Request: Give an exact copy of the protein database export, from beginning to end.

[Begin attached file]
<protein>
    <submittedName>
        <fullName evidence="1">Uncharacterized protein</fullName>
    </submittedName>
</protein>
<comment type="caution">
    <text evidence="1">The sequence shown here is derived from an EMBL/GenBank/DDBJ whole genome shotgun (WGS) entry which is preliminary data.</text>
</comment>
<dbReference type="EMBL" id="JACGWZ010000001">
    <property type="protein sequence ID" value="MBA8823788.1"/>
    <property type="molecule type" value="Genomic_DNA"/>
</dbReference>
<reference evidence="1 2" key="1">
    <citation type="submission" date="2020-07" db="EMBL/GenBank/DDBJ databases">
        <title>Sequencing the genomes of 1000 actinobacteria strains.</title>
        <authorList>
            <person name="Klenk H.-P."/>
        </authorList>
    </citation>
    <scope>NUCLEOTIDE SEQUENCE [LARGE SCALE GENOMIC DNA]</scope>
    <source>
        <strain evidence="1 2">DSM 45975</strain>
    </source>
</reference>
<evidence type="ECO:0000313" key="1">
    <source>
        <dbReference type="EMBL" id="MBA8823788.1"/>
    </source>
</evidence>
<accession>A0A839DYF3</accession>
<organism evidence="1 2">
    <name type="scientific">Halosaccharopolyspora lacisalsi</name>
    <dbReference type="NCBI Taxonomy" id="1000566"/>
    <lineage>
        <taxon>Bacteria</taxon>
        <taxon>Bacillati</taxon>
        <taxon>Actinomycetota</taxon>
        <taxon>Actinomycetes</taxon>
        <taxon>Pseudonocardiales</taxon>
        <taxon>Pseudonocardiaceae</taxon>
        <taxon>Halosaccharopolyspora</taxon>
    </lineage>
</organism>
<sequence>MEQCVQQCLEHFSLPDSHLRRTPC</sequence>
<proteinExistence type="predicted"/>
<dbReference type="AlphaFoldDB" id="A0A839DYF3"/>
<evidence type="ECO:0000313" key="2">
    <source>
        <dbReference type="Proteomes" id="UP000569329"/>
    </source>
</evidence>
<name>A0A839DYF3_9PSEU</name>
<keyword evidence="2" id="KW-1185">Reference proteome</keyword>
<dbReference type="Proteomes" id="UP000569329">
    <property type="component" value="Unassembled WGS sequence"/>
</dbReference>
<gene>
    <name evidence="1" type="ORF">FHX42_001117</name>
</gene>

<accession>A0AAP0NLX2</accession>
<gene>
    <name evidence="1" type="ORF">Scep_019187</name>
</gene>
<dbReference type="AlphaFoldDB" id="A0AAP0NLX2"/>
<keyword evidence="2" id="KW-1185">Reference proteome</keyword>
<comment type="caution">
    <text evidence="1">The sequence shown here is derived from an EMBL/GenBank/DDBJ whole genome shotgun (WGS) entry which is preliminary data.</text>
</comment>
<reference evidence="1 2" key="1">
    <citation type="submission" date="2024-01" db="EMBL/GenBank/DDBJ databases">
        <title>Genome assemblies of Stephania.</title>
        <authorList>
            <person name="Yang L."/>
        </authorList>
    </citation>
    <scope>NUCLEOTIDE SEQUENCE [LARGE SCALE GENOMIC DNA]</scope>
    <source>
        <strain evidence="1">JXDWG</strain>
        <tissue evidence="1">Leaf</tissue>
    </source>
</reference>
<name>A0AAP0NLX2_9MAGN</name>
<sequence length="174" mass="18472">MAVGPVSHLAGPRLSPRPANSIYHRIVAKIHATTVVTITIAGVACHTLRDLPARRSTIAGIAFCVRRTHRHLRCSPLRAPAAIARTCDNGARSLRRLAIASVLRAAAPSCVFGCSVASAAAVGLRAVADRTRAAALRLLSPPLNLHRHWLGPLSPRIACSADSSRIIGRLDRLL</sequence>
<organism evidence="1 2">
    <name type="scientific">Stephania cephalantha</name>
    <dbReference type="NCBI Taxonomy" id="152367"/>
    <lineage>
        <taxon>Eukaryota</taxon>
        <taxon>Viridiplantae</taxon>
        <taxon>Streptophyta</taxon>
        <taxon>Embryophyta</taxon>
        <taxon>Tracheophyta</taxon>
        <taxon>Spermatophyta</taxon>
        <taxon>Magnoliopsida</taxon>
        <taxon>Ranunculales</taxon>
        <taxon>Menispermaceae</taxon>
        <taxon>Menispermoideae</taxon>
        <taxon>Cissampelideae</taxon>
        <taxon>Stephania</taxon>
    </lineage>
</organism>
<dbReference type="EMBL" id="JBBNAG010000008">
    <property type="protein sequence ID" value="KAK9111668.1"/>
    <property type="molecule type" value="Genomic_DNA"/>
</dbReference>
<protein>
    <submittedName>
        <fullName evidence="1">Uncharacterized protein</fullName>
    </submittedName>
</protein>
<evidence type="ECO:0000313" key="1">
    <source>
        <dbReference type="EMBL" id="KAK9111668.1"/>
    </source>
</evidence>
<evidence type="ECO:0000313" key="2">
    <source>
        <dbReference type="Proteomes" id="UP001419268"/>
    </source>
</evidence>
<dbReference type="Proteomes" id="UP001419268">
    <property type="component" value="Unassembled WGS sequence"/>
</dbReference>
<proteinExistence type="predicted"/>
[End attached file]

<protein>
    <submittedName>
        <fullName evidence="1">Uncharacterized protein</fullName>
    </submittedName>
</protein>
<comment type="caution">
    <text evidence="1">The sequence shown here is derived from an EMBL/GenBank/DDBJ whole genome shotgun (WGS) entry which is preliminary data.</text>
</comment>
<dbReference type="EMBL" id="JACGWZ010000001">
    <property type="protein sequence ID" value="MBA8823788.1"/>
    <property type="molecule type" value="Genomic_DNA"/>
</dbReference>
<reference evidence="1 2" key="1">
    <citation type="submission" date="2020-07" db="EMBL/GenBank/DDBJ databases">
        <title>Sequencing the genomes of 1000 actinobacteria strains.</title>
        <authorList>
            <person name="Klenk H.-P."/>
        </authorList>
    </citation>
    <scope>NUCLEOTIDE SEQUENCE [LARGE SCALE GENOMIC DNA]</scope>
    <source>
        <strain evidence="1 2">DSM 45975</strain>
    </source>
</reference>
<evidence type="ECO:0000313" key="1">
    <source>
        <dbReference type="EMBL" id="MBA8823788.1"/>
    </source>
</evidence>
<accession>A0A839DYF3</accession>
<organism evidence="1 2">
    <name type="scientific">Halosaccharopolyspora lacisalsi</name>
    <dbReference type="NCBI Taxonomy" id="1000566"/>
    <lineage>
        <taxon>Bacteria</taxon>
        <taxon>Bacillati</taxon>
        <taxon>Actinomycetota</taxon>
        <taxon>Actinomycetes</taxon>
        <taxon>Pseudonocardiales</taxon>
        <taxon>Pseudonocardiaceae</taxon>
        <taxon>Halosaccharopolyspora</taxon>
    </lineage>
</organism>
<sequence>MEQCVQQCLEHFSLPDSHLRRTPC</sequence>
<proteinExistence type="predicted"/>
<dbReference type="AlphaFoldDB" id="A0A839DYF3"/>
<evidence type="ECO:0000313" key="2">
    <source>
        <dbReference type="Proteomes" id="UP000569329"/>
    </source>
</evidence>
<name>A0A839DYF3_9PSEU</name>
<keyword evidence="2" id="KW-1185">Reference proteome</keyword>
<dbReference type="Proteomes" id="UP000569329">
    <property type="component" value="Unassembled WGS sequence"/>
</dbReference>
<gene>
    <name evidence="1" type="ORF">FHX42_001117</name>
</gene>

<accession>A0AAP0NLX2</accession>
<gene>
    <name evidence="1" type="ORF">Scep_019187</name>
</gene>
<dbReference type="AlphaFoldDB" id="A0AAP0NLX2"/>
<keyword evidence="2" id="KW-1185">Reference proteome</keyword>
<comment type="caution">
    <text evidence="1">The sequence shown here is derived from an EMBL/GenBank/DDBJ whole genome shotgun (WGS) entry which is preliminary data.</text>
</comment>
<reference evidence="1 2" key="1">
    <citation type="submission" date="2024-01" db="EMBL/GenBank/DDBJ databases">
        <title>Genome assemblies of Stephania.</title>
        <authorList>
            <person name="Yang L."/>
        </authorList>
    </citation>
    <scope>NUCLEOTIDE SEQUENCE [LARGE SCALE GENOMIC DNA]</scope>
    <source>
        <strain evidence="1">JXDWG</strain>
        <tissue evidence="1">Leaf</tissue>
    </source>
</reference>
<name>A0AAP0NLX2_9MAGN</name>
<sequence length="174" mass="18472">MAVGPVSHLAGPRLSPRPANSIYHRIVAKIHATTVVTITIAGVACHTLRDLPARRSTIAGIAFCVRRTHRHLRCSPLRAPAAIARTCDNGARSLRRLAIASVLRAAAPSCVFGCSVASAAAVGLRAVADRTRAAALRLLSPPLNLHRHWLGPLSPRIACSADSSRIIGRLDRLL</sequence>
<organism evidence="1 2">
    <name type="scientific">Stephania cephalantha</name>
    <dbReference type="NCBI Taxonomy" id="152367"/>
    <lineage>
        <taxon>Eukaryota</taxon>
        <taxon>Viridiplantae</taxon>
        <taxon>Streptophyta</taxon>
        <taxon>Embryophyta</taxon>
        <taxon>Tracheophyta</taxon>
        <taxon>Spermatophyta</taxon>
        <taxon>Magnoliopsida</taxon>
        <taxon>Ranunculales</taxon>
        <taxon>Menispermaceae</taxon>
        <taxon>Menispermoideae</taxon>
        <taxon>Cissampelideae</taxon>
        <taxon>Stephania</taxon>
    </lineage>
</organism>
<dbReference type="EMBL" id="JBBNAG010000008">
    <property type="protein sequence ID" value="KAK9111668.1"/>
    <property type="molecule type" value="Genomic_DNA"/>
</dbReference>
<protein>
    <submittedName>
        <fullName evidence="1">Uncharacterized protein</fullName>
    </submittedName>
</protein>
<evidence type="ECO:0000313" key="1">
    <source>
        <dbReference type="EMBL" id="KAK9111668.1"/>
    </source>
</evidence>
<evidence type="ECO:0000313" key="2">
    <source>
        <dbReference type="Proteomes" id="UP001419268"/>
    </source>
</evidence>
<dbReference type="Proteomes" id="UP001419268">
    <property type="component" value="Unassembled WGS sequence"/>
</dbReference>
<proteinExistence type="predicted"/>